Can We Feed Mycotoxin Contaminated Feed to Pigs?

by 5m Editor
27 June 2008, at 12:00am

Pigs fed with mycotoxin contaminated feed demonstrated both a drop in growth rate and feed in-take according to a report by A.D. Beaulieu, J.F. Patience and D. Gillis of the Prairie Swine Centre, Inc.

Deoxynivalenol (DON) is a mycotoxin produced by fungi, which may contaminate cereal grains, including barley and wheat. The contamination is especially problematic when wet, warm conditions prevail during the growing season. The ingestion of grain that is severely contaminated by DON will cause overt symptoms such as vomiting (hence the common name “vomitoxin”). Less dramatic, but more frequently observed symptoms, reduced feed intake and growth, will result when pigs consume feed with a lower concentration of the mycotoxin. The Canadian Feed Inspection Agency suggests that 1 ppm mycotoxin in feed is a safe upper limit for swine.

There are several feed additives available which reportedly reduce the impact of the mycotoxin on the pig. Modes of action vary, and include; binding the mycotoxin in the gut and preventing absorption, chemically transforming the toxin to decrease its toxicity, or enhancing immune system function.

The overall objective of this experiment was to determine the effect of these feed additives on the performance of nursery pigs fed diets contaminated with DON.

We used 5 nurseries for this experiment, 24 pens per nursery and 4 pigs per pen. Pigs were fed starter diets for 14 days before being offered the treatment diets (BW 9.02 ± 0.36 kg) for the next 14 days. All starter diets contained in-feed antibiotics.

Treatment diets were formulated to meet or exceed all requirements for pigs of this age. A positive control diet contained no contaminated corn, while the negative control diet was formulated with contaminated corn but no feed additives. Samples of corn which were pre-analyzed and shown to contain DON were used for 70% of the corn (35% in the final diet) in diets 2 to 12 to provide 2 ppm DON in the final diet. This concentration was chosen because a preliminary experiment indicated this amount would cause a measurable reduction in feed intake but would not be fatal.

Performance results are shown in Table 1. Pigs on the positive control tended to be heavier than those on the negative control by day 22 (0.50 kg, P = 0.09). Overall, pigs consuming diets contaminated with DON had reduced ADG and ADFI compared to those consuming the positive control diet free of DON (P < 0.001). Weekly measurements of body weight and feed intake showed that the decline in feed intake preceded the decline in growth (data not shown).

Average daily gain and ADFI of pigs on the positive control was superior to those consuming the DON contaminated diet, regardless of the feed additive used. None of the feed additives ameliorated the effects of DON on feed intake or gain. Feed efficiency was unaffected by treatment (P > 0.05).

Based on a literature search and our preliminary experiment which indicated that 2 ppm would elicit a detectable decrease in feed intake but was non-fatal, we formulated the treatment diets to this level. Analyses of the diets indicated a mean concentration in the DON containing diets of 1.99 ppm, however, the individual diet concentrations ranged from 1.57 to 2.61 ppm.

The 1 tonne totes of contaminated corn were initially sampled from about 10 different locations within each tote to a depth of about 1 metre. These samples, composited by tote, were sent to two different labs for analyses for DON and moulds. The results were extremely variable, within and between the labs. Results from lab “A” ranged from 2.4 to 5.5 ppm with a mean of 4.5 while the results from lab “B” were 2.2 to 9.6 ppm and a mean of 6.9. We didn’t use the totes which displayed the most variability, however, the DON concentrations in our diets were still quite variable (Table 1).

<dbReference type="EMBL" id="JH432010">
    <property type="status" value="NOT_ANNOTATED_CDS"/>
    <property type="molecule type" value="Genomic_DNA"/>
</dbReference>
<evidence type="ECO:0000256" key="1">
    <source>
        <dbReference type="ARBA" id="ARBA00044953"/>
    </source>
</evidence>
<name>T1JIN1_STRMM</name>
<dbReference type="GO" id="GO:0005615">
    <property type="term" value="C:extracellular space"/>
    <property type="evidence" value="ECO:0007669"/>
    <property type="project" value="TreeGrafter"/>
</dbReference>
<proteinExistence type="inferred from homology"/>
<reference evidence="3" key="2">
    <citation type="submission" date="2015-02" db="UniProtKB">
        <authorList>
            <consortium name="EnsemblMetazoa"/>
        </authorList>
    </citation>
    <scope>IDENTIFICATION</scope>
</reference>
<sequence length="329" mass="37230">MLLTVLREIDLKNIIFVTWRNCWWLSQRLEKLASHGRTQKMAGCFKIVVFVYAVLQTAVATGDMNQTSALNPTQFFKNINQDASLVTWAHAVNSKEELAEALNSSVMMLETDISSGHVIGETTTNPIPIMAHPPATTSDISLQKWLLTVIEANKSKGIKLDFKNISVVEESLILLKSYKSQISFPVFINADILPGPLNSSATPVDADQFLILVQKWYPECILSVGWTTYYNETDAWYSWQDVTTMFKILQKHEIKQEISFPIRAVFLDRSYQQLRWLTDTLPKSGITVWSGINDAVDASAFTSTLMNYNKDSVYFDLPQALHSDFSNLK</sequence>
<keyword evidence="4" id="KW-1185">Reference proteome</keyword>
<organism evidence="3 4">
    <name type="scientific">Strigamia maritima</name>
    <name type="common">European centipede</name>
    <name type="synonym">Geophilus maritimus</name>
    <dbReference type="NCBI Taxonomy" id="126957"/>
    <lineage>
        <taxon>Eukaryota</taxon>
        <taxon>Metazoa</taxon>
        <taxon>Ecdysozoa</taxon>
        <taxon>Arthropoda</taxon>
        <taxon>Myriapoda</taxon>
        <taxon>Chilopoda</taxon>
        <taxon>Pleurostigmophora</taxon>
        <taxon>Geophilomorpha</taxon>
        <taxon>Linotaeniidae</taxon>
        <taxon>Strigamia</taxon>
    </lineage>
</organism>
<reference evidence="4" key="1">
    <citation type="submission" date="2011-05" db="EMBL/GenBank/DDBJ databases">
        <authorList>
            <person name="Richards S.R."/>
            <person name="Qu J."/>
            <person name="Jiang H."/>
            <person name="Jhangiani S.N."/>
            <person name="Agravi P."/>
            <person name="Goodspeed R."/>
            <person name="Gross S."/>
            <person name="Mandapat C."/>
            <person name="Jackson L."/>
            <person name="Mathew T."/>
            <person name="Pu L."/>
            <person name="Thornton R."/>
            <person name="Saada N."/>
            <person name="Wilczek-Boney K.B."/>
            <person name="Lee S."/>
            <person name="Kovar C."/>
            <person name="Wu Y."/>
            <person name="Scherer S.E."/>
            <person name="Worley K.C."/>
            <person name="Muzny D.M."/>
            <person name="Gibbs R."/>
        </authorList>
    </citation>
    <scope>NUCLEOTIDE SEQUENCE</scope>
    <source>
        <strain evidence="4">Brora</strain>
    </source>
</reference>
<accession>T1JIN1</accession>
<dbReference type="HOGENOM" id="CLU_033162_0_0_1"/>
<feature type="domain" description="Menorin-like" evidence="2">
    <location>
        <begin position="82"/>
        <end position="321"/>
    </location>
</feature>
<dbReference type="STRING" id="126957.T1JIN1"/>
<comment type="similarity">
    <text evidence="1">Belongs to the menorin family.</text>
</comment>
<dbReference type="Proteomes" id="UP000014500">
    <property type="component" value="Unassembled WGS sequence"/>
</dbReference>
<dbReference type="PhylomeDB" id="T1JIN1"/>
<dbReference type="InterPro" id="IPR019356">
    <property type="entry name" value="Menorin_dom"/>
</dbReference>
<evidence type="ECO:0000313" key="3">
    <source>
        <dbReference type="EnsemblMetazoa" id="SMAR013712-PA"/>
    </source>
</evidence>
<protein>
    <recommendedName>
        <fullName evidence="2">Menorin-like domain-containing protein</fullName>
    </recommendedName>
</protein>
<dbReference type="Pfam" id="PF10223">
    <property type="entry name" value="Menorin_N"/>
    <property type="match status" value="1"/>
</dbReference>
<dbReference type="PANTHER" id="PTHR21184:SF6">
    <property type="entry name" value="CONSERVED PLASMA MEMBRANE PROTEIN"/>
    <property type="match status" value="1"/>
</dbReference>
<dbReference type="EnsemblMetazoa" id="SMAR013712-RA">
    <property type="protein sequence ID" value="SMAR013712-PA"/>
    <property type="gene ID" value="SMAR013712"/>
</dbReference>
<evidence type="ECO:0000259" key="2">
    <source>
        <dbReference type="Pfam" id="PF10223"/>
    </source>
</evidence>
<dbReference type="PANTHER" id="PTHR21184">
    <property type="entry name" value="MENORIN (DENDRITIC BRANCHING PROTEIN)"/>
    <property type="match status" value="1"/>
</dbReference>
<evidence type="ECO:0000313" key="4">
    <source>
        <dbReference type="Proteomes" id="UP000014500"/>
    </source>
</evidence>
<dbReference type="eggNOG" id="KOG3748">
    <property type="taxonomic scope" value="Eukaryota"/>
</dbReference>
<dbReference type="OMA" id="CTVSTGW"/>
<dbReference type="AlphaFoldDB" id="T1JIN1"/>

The above illustrates the difficulty of working with mycotoxins. Obtaining representative samples for mycotoxin testing is very difficult, however it is imperative that a good sample is obtained or the results will be irrelevant. It has been estimated that almost 90% of the error associated with mycotoxin testing can be attributed to the method used to obtain the original sample. Because contamination within a field may be localized, a truck-load which has come directly from a field at harvest is likely to contain only discrete areas of contamination. Moreover, mycotoxin contaminated grains are heavier, thus within a truckload or during storage, some stratification may occur.

The “Grain Inspection, Packers and Stockyards Administration (GIPSA) of the USDA only recognizes samples which have been obtained using a probe. Moreover, at least 4 samples should be taken from each lot, preferably 7 to 9, depending on the size and thickness of the trailer. A 2000 to 2500 gram sample should be obtained. This sample should be ground and then subsampled to obtain the approximately 100 gram sample required by the lab. Producers are advised to contact the laboratory they will be using for the analyses to obtain specific sampling procedures and amounts required.

In summary, when nursery pigs were fed diets contaminated with approximately 2 ppm DON, feed intake declined by 10 % and growth by 7%. None of the feed additives mitigated this response, however, actual concentrations of DON in the test diets varied. This variability is an illustration of the difficulties inherent in correct sampling and analysis for mycotoxins.


Strategic funding provided by Sask Pork, Alberta Pork, Manitoba Pork Council and Saskatchewan Agriculture and Food Development Fund.

June 2008